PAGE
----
You Are What You… Ah, Californians. We are known for our obsessive obeisance to our bodies. The derisive label of ‘fruits and nuts’ expanded to ‘crunchy granola’ as we became known for vegetarianism, macrobiotics, yoga, gluten-free everything, veganism… and alkaline, “live” and raw water, which appears to be the latest (completely made-up for marketing to the giardia unwary) thing. Our state has become synonymous with free range, grass-fed, organic everything, and the gospel of California Wellville dovetails beautifully with the pinched ideals of traditional American Puritanism, that of perfection, rigidity, guilt, and blame: if you’re sick, it’s really your own failings. You should have done better; you could have saved yourself. After all, I TOLD YOU HOW. Don’t you know, you are what you eat???
If you feel this is gross exaggeration, just talk to anyone who has had cancer, or has a child who struggles with attention deficits or hyperactivity or, worse, falls anywhere along the autism spectrum. Each of them will have a story of some earnest and well-meaning soul who suggested alfalfa pills, acupuncture, or Atkins, chided them for not adhering to a plant-based diet, or insisted that it was all of the dyes / carbs / caffeine/ vaccinations which was to blame. Those folk generally leave the people they mean to help feeling defensive, defeated, battered, and dismayed. Truth is, we all just want to feel better, to help each other feel better. Too often, though, we attach a moral price tag to our health choices, and we embrace our beliefs like they are a true religion.
Put Your Money Where Your Mouth… We’re less susceptible to the lure of the quick cure, as we do make a huge effort to read up on research and keep current with medical stuff, as we’re required to do by the doctor we’ve seen for the last five years. Since December, we’ve been seeing a myo-kinesthesiologist twice a month, and going through some (fairly brutal) body corrective exercises, stretches, and adjustments to help T deal with the diminished mobility due to her autoimmune disorder, and with issues surrounding D’s degenerated disc – two things which are annoying, but just a feature of our lives. In consequence, some months ago had a conversation with an acquaintance on topics of health wherein she insisted that diabetes could be cured with exercise and a vegan diet, and that we could be pharmaceutical-free if we’d only change our diet. When D pushed back, she reminded him that his body was a temple, that he was what he ate, and that, in essence, if he failed to follow her prescribed way of living, subsequent illness was his own fault. It’s always awkward when someone asking how you’re doing is a pit trap lined with sharpened sticks, isn’t it? Predictably (as those who know him will agree) the next day D said, “Let’s visit a cannabis dispensary!” This suggestion was also, equally predictably, followed by a “WHAT!?” and a very long wrangling discussion indeed.
Take It With A Pinch Of… Despite both of us having the knowledge that a prescription opiate drug user is morally no better than a cannabinoid user, and that both drugs have legal medical uses (though only one is quite as open to fatal abuse and overdose), the idea of cannabis was still hard for T. to get her head around. The moral price tag placed on drug use in this society is real, especially for those of us raised in conservative faiths, or in those faiths which observe dietary strictures. (It’s double-jeopardy for Mormons, Jews, Muslims, Seventh-day Adventists, and some Orthodox Christians.) Then, there remains the historic stigma surrounding people of color and cannabis use, to the extent that when T mentioned D’s desire to an acquaintance, their first response was to ask if she’d next be knitting Rastafarian caps… not moving to Haight Street with the hippies or attending the Coachella festival, both places typically known for their majority white cannabis users, but knitting Rastafarians caps, referencing black Jamaicans who use cannabis as part of a poorly regarded sociopolitical/religious movement. It wasn’t any wonder that once the decision was made, T. still elected to stay in the car.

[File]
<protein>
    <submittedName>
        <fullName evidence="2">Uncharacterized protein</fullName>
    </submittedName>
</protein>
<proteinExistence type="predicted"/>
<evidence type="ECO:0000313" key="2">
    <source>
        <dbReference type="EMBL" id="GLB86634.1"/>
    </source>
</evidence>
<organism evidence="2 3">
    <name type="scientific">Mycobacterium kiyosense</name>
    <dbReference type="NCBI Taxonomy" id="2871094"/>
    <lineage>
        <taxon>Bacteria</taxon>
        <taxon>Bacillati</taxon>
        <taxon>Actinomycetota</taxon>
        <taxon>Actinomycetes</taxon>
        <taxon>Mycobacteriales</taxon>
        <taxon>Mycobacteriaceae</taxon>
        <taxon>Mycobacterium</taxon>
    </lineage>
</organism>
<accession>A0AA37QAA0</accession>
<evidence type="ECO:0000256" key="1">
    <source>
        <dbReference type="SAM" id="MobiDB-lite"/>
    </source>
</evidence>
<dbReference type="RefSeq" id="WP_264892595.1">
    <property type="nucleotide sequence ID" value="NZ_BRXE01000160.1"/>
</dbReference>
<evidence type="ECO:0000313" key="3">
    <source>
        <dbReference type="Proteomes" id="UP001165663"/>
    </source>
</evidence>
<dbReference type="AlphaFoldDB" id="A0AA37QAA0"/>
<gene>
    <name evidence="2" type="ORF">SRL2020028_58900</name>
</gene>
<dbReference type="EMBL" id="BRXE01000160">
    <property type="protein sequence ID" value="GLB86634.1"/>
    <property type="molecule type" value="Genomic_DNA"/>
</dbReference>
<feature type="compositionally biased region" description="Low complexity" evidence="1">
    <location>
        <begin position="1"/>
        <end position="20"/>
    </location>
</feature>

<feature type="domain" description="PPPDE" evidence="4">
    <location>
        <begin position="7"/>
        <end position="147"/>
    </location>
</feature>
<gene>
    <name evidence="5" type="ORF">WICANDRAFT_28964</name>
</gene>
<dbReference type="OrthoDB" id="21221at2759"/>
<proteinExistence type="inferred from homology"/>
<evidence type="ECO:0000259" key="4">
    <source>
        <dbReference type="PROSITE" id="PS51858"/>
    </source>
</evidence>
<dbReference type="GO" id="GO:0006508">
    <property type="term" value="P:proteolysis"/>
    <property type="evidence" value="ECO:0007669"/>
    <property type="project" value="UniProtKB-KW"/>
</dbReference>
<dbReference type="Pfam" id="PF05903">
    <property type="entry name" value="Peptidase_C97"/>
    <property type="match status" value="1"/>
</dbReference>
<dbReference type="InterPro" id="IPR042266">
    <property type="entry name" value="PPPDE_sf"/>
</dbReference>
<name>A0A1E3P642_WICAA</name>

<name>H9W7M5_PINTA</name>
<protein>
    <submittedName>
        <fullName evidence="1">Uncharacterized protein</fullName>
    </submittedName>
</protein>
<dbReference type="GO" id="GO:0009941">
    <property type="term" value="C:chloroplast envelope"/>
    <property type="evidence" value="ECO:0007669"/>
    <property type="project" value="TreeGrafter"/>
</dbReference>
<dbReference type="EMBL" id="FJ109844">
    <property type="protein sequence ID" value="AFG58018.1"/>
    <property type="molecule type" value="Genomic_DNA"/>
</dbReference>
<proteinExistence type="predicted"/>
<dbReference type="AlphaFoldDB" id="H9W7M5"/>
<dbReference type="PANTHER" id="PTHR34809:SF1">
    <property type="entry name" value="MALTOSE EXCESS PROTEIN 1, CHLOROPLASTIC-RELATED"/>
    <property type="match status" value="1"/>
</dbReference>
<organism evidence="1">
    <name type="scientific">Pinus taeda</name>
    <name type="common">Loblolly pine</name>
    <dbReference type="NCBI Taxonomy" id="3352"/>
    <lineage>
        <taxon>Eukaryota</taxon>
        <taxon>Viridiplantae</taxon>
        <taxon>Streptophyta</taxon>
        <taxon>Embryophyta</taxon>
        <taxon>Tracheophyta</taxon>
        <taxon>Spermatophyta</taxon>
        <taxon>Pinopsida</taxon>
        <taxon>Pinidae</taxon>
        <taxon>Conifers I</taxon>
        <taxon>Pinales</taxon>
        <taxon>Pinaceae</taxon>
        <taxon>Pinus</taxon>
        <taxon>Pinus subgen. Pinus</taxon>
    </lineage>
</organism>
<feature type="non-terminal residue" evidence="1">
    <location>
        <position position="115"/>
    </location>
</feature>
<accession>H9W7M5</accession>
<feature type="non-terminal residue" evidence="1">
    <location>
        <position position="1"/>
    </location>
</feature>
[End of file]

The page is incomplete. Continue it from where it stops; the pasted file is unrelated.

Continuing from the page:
For those now alarmed about our ethics, it may be important to note that first, the human body actually has an endocannabinoid system, through which it produces its own cannabinoids (which is responsible for chocolate euphoria, natch), and, second, that cannabis derived cannabidiol (CBD) is similar to the THC found in marijuana, except it’s non-psychoactive, and does not produce a euphoric high, containing, as it does, insufficient THC to do so. (Though cannabis is highly cultivated and hybridized, of the three main types, only one has that euphoric ingredient; the other is used to make industrial-use hemp rope and contains the pain-relieving CBD, while the third simply makes a mediocre ground cover, apparently.) Animal studies of cannabinoid topicals show reduced pain in animals with inflammation or neuropathic pain. Topical creams containing CBD have been proven effective pain-relievers in humans, too (though the joint 2017 study by The National Academies of Science, Engineering and Medicine doesn’t have as much information on how and why and for how long as one might want). Finally, history reveals that the criminalization of cannabis use, and the sweeping generalizations about its effects on certain populations were purposeful — a targeted, deliberate second step extending the incarceral state of African Americans begun with the Atlantic slave trade… all this to say, some of our reflexive prejudices surrounding cannabis use have been highly manipulated, but for now, we’ll put our sociologist’s hats aside and get on with the story.